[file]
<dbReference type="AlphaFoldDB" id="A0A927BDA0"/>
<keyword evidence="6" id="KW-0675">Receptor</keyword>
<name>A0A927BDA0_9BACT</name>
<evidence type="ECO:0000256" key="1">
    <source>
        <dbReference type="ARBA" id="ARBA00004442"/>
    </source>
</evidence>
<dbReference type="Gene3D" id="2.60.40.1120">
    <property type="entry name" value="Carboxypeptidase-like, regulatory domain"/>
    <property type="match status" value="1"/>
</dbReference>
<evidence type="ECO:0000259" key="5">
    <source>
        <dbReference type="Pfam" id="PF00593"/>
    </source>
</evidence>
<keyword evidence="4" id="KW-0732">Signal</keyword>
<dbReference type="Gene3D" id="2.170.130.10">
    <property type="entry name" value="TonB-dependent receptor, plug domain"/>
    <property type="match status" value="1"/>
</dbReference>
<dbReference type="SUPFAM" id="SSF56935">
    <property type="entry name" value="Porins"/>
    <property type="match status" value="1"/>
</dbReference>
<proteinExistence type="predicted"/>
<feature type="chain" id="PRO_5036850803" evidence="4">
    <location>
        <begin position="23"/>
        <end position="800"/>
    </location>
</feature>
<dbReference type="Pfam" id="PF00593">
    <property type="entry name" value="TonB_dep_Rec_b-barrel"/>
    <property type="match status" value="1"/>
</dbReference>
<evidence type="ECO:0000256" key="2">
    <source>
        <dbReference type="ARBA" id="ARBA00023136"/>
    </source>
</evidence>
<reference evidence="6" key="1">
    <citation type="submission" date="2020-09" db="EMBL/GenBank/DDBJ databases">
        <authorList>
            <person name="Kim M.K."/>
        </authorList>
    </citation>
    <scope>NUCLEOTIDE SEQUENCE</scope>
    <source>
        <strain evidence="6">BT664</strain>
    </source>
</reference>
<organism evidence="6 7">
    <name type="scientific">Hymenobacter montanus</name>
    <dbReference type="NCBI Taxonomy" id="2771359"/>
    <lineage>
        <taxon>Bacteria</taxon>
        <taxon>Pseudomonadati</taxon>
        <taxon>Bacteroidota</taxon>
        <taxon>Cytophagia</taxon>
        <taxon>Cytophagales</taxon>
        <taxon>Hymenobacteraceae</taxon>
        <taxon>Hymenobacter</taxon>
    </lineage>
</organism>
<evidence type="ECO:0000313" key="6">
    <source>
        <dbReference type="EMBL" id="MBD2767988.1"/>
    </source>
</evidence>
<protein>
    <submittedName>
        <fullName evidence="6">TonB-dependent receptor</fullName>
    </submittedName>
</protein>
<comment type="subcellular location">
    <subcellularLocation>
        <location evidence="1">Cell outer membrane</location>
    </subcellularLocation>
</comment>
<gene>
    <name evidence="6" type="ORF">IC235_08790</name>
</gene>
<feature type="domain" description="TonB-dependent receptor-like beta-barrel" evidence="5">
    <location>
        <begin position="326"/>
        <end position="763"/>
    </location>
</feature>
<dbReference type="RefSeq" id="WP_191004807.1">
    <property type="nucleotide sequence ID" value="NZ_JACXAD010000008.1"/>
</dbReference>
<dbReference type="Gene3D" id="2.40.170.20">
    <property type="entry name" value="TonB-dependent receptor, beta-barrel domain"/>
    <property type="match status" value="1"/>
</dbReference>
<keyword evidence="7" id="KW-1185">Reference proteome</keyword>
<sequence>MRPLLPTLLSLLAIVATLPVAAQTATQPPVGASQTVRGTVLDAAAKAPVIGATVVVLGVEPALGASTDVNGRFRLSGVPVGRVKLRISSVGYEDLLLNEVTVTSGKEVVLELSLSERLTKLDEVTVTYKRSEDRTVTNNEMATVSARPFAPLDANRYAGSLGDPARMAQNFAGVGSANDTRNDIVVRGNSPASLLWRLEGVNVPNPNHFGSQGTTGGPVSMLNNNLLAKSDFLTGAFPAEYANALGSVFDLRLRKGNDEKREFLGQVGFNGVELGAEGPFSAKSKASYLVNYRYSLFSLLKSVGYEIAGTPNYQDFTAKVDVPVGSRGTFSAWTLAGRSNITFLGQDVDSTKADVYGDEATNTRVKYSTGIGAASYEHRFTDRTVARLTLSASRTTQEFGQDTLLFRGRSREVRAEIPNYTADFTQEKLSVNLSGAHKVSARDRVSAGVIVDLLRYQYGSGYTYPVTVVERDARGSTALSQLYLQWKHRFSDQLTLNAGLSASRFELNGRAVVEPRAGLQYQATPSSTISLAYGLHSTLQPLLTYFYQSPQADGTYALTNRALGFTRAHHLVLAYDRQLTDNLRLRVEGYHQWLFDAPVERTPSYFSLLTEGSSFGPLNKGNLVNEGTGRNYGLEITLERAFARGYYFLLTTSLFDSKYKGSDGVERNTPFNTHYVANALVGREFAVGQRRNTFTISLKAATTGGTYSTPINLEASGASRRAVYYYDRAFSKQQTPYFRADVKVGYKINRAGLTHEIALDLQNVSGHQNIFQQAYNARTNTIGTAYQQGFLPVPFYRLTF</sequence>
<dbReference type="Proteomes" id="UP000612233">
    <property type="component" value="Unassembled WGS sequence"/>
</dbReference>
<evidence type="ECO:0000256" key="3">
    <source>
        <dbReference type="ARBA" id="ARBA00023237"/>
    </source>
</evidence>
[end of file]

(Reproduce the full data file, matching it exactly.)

<dbReference type="AlphaFoldDB" id="A0A927BDA0"/>
<keyword evidence="6" id="KW-0675">Receptor</keyword>
<name>A0A927BDA0_9BACT</name>
<evidence type="ECO:0000256" key="1">
    <source>
        <dbReference type="ARBA" id="ARBA00004442"/>
    </source>
</evidence>
<dbReference type="Gene3D" id="2.60.40.1120">
    <property type="entry name" value="Carboxypeptidase-like, regulatory domain"/>
    <property type="match status" value="1"/>
</dbReference>
<evidence type="ECO:0000259" key="5">
    <source>
        <dbReference type="Pfam" id="PF00593"/>
    </source>
</evidence>
<keyword evidence="4" id="KW-0732">Signal</keyword>
<dbReference type="Gene3D" id="2.170.130.10">
    <property type="entry name" value="TonB-dependent receptor, plug domain"/>
    <property type="match status" value="1"/>
</dbReference>
<dbReference type="SUPFAM" id="SSF56935">
    <property type="entry name" value="Porins"/>
    <property type="match status" value="1"/>
</dbReference>
<proteinExistence type="predicted"/>
<feature type="chain" id="PRO_5036850803" evidence="4">
    <location>
        <begin position="23"/>
        <end position="800"/>
    </location>
</feature>
<dbReference type="Pfam" id="PF00593">
    <property type="entry name" value="TonB_dep_Rec_b-barrel"/>
    <property type="match status" value="1"/>
</dbReference>
<evidence type="ECO:0000256" key="2">
    <source>
        <dbReference type="ARBA" id="ARBA00023136"/>
    </source>
</evidence>
<reference evidence="6" key="1">
    <citation type="submission" date="2020-09" db="EMBL/GenBank/DDBJ databases">
        <authorList>
            <person name="Kim M.K."/>
        </authorList>
    </citation>
    <scope>NUCLEOTIDE SEQUENCE</scope>
    <source>
        <strain evidence="6">BT664</strain>
    </source>
</reference>
<organism evidence="6 7">
    <name type="scientific">Hymenobacter montanus</name>
    <dbReference type="NCBI Taxonomy" id="2771359"/>
    <lineage>
        <taxon>Bacteria</taxon>
        <taxon>Pseudomonadati</taxon>
        <taxon>Bacteroidota</taxon>
        <taxon>Cytophagia</taxon>
        <taxon>Cytophagales</taxon>
        <taxon>Hymenobacteraceae</taxon>
        <taxon>Hymenobacter</taxon>
    </lineage>
</organism>
<evidence type="ECO:0000313" key="6">
    <source>
        <dbReference type="EMBL" id="MBD2767988.1"/>
    </source>
</evidence>
<protein>
    <submittedName>
        <fullName evidence="6">TonB-dependent receptor</fullName>
    </submittedName>
</protein>
<comment type="subcellular location">
    <subcellularLocation>
        <location evidence="1">Cell outer membrane</location>
    </subcellularLocation>
</comment>
<gene>
    <name evidence="6" type="ORF">IC235_08790</name>
</gene>
<feature type="domain" description="TonB-dependent receptor-like beta-barrel" evidence="5">
    <location>
        <begin position="326"/>
        <end position="763"/>
    </location>
</feature>
<dbReference type="RefSeq" id="WP_191004807.1">
    <property type="nucleotide sequence ID" value="NZ_JACXAD010000008.1"/>
</dbReference>
<dbReference type="Gene3D" id="2.40.170.20">
    <property type="entry name" value="TonB-dependent receptor, beta-barrel domain"/>
    <property type="match status" value="1"/>
</dbReference>
<keyword evidence="7" id="KW-1185">Reference proteome</keyword>
<sequence>MRPLLPTLLSLLAIVATLPVAAQTATQPPVGASQTVRGTVLDAAAKAPVIGATVVVLGVEPALGASTDVNGRFRLSGVPVGRVKLRISSVGYEDLLLNEVTVTSGKEVVLELSLSERLTKLDEVTVTYKRSEDRTVTNNEMATVSARPFAPLDANRYAGSLGDPARMAQNFAGVGSANDTRNDIVVRGNSPASLLWRLEGVNVPNPNHFGSQGTTGGPVSMLNNNLLAKSDFLTGAFPAEYANALGSVFDLRLRKGNDEKREFLGQVGFNGVELGAEGPFSAKSKASYLVNYRYSLFSLLKSVGYEIAGTPNYQDFTAKVDVPVGSRGTFSAWTLAGRSNITFLGQDVDSTKADVYGDEATNTRVKYSTGIGAASYEHRFTDRTVARLTLSASRTTQEFGQDTLLFRGRSREVRAEIPNYTADFTQEKLSVNLSGAHKVSARDRVSAGVIVDLLRYQYGSGYTYPVTVVERDARGSTALSQLYLQWKHRFSDQLTLNAGLSASRFELNGRAVVEPRAGLQYQATPSSTISLAYGLHSTLQPLLTYFYQSPQADGTYALTNRALGFTRAHHLVLAYDRQLTDNLRLRVEGYHQWLFDAPVERTPSYFSLLTEGSSFGPLNKGNLVNEGTGRNYGLEITLERAFARGYYFLLTTSLFDSKYKGSDGVERNTPFNTHYVANALVGREFAVGQRRNTFTISLKAATTGGTYSTPINLEASGASRRAVYYYDRAFSKQQTPYFRADVKVGYKINRAGLTHEIALDLQNVSGHQNIFQQAYNARTNTIGTAYQQGFLPVPFYRLTF</sequence>
<dbReference type="Proteomes" id="UP000612233">
    <property type="component" value="Unassembled WGS sequence"/>
</dbReference>
<evidence type="ECO:0000256" key="3">
    <source>
        <dbReference type="ARBA" id="ARBA00023237"/>
    </source>
</evidence>